Jill Whitcomb
Left to right: Lane Heid, children/young adult librarian -- Dickinson Public Library; Flora Cho, ELL Specialist/Testing Center coordinator -- Dickinson State University; Nikki St. John, Sargent's owner as well as the owner of a Dickinson dance studio. (Submitted photo)

(Submitted photo)

(Submitted photo)



Those brown, soulful eyes. That wet nose. And that friendly, wagging tail.

We've all heard that a dog is man's best friend. But can a dog be a teacher, a therapist and a good listener, as well? Thanks to the educational ideas from a group of ladies in Dickinson, the answer to that question is... Yes!

Hyunjung Cho, who prefers going by the name Flora Dalila, is a non-native English speaker. She is a researcher who studied the idea of using creativity to enhance education. She works with English Language Learners as a Specialist, and a Testing Center coordinator at Dickinson State University. Flora noticed a trend of more English Language Learners in the Dickinson school system, but not enough help and support for those learners. After discovering the READ program in Fargo, where English Language Learners read to calm and friendly therapy dogs, she was inspired to bring a similar program to Dickinson. And, RUFF was born. RUFF, which stands for Reading to Unjudged Furry Friends, was founded by Flora, Rebecca Advik, and Lane Talkington.

According to the research of the RUFF pilot program, English Language learners who read to a calm and friendly dog tend to be better readers. Not only do the readers gain confidence, but they have less anxiety from reading out loud. Flora believes that anxiety for English Language learners "comes from a fear of being judged by your peers, teachers and parents. As many researchers have already found out, lowering anxiety plays a critical role when it comes to learning languages. When your level of anxiety is low, you learn languages better." The RUFF program tracks the progress of the students with observations, interviews with parents, and assessments given before and after the participation in the program. Of course, we can't forget the listening skills of Sargent, the black German shepherd that has taken on the role of top dog at RUFF. Sargent has been specially trained for his duties as a reading therapy dog, certified by the American Kennel Club and passed his Canine Good Citizen test with flying colors.

Flora has plenty of success stories about children enrolled in the program. "A second grade boy, one of the participants, was reading 'The Cat in the Hat' with Sargent, and he was struggling. The dog handler was ready to give the instruction how to say, out loud, a certain word. The boy showed discouraging body language (he had lowered his head). All of a sudden, Sargent moved closer to the boy, put his giant paw on the boy's lap, and gave him eye contact with kisses. The boy smiled as soon as he felt the warm and encouraging dog's paw, and smiled. He could finish reading 'The Cat in the Hat' that day. The thing the boy got from the RUFF program was not certain English vocabulary words that he struggled with. But the thing he got was an 'I can do it!' mindset, a feeling of love, care, and a feeling of community as a recent immigrant."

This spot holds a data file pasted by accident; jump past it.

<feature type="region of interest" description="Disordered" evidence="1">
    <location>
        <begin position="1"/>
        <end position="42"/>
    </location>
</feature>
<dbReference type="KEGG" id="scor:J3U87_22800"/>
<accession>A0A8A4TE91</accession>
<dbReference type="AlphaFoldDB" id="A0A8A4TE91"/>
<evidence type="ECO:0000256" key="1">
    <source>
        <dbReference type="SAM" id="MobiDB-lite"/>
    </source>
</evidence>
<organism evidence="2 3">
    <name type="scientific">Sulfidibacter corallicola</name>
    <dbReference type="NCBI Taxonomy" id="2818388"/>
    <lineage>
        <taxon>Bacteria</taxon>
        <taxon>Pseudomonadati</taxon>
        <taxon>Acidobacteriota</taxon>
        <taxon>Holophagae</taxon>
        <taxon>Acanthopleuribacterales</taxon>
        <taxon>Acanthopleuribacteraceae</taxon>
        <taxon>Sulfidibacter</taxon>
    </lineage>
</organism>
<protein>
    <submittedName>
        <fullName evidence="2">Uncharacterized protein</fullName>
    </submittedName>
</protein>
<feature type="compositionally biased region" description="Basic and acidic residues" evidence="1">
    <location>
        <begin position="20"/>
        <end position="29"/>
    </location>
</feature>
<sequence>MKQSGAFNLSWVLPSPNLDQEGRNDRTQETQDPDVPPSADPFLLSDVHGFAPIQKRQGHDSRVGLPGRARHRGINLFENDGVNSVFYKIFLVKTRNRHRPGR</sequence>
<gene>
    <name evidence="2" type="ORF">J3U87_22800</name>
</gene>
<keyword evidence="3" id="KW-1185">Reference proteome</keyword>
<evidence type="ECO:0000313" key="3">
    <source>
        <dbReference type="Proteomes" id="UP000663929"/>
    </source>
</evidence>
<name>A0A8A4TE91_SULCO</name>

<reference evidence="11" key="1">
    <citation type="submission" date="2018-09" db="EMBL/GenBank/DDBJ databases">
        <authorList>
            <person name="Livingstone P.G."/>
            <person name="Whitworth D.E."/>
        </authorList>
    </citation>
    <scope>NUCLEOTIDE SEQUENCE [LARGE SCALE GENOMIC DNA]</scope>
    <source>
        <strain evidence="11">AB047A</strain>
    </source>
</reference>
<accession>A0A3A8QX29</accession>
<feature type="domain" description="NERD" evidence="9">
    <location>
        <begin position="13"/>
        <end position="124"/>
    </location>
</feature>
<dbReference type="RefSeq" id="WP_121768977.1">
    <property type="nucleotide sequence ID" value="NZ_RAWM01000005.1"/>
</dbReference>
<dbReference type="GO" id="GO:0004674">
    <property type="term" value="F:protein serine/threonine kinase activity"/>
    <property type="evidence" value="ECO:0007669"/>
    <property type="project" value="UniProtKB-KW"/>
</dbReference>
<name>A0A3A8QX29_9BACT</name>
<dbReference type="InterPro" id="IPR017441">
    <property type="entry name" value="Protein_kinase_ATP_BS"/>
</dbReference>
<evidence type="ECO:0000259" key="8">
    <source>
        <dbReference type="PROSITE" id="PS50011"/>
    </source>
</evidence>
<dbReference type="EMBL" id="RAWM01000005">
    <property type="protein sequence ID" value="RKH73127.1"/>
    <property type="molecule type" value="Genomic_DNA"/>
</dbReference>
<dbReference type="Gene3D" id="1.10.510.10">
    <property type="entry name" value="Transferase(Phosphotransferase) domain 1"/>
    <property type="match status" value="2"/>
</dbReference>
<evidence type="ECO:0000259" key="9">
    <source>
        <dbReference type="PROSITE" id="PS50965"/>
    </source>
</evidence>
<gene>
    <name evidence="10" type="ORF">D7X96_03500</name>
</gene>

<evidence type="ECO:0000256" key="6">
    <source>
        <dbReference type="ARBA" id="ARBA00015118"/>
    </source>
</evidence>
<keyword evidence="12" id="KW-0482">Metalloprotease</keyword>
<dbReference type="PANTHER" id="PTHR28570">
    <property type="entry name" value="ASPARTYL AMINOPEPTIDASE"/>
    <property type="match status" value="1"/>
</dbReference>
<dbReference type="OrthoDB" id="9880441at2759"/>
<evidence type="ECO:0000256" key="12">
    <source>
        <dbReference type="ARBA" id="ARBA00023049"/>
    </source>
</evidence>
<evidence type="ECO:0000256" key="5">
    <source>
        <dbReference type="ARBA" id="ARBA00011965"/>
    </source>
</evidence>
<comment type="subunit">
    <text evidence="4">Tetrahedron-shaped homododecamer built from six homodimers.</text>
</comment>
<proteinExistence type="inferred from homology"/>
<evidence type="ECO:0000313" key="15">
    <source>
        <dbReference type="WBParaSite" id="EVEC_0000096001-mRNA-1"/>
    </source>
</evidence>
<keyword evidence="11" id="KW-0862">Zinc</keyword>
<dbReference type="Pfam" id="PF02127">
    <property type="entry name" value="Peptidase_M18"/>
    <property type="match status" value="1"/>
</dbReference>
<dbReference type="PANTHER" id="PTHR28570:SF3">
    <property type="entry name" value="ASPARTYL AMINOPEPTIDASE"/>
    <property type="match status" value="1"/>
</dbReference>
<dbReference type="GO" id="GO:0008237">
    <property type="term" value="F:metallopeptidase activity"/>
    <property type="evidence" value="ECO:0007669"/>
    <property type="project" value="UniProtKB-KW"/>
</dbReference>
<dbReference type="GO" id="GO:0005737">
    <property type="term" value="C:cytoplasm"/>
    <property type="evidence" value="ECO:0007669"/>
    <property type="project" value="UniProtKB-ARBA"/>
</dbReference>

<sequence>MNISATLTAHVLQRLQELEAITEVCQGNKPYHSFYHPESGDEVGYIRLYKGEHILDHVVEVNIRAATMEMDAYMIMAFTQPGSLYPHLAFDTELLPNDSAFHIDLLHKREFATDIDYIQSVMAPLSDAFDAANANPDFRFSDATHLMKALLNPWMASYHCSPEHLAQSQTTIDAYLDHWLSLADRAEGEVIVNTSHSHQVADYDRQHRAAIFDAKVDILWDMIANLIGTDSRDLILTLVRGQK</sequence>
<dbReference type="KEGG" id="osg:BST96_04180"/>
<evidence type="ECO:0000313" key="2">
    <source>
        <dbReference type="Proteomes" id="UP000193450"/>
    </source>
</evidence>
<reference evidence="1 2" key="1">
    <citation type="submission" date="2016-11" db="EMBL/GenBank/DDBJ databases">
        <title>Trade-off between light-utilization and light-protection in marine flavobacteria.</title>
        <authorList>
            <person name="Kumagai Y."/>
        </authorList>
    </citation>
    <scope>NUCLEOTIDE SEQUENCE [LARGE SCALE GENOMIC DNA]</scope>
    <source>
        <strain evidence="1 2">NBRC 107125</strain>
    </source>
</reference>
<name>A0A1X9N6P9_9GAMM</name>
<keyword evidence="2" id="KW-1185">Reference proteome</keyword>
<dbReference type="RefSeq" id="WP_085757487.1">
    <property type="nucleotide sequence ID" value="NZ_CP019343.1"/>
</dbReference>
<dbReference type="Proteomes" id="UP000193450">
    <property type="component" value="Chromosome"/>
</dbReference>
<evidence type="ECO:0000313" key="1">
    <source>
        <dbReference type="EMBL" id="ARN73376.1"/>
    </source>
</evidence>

In April of 2016, the Global Summit on Childhood will be held in Costa Rica. Flora will be presenting her research at the Summit, under the title Using Reading Unjudged to Furry Friends: A new strategy for young English Language Learners. Flora explained her ideas: "My research falls under the social innovation theme, in that the RUFF program is a new strategy that meets the needs of English Language Learners while creating collaboration between those creating the program and the immigrant families participating in the program. The program forms unique ties between the immigrant families involved, and the program has the potential to bring the community together."

Currently, RUFF has four children participating in the program and research, all hailing from Mexico and of grade school ages (Kindergarten through 5th grade).

Looking toward the future for the RUFF pilot program, Flora and her cofounders have a vision: they'd like to expand the program eventually add more English Language Learners. And, of course, they'd love to add more furry friends, wet noses and friendly wagging tails.

Jill Whitcomb is a North Dakota-based writer who is currently residing in Grand Forks. Jill has written for newspaper, magazine, and Prairie Public radio. Jill also writes a blog, SeekYourBliss.blogspot.com, which has garnered readers from 75 countries. Jill enjoys reading, vegetarian cooking, and a strong cup of British tea.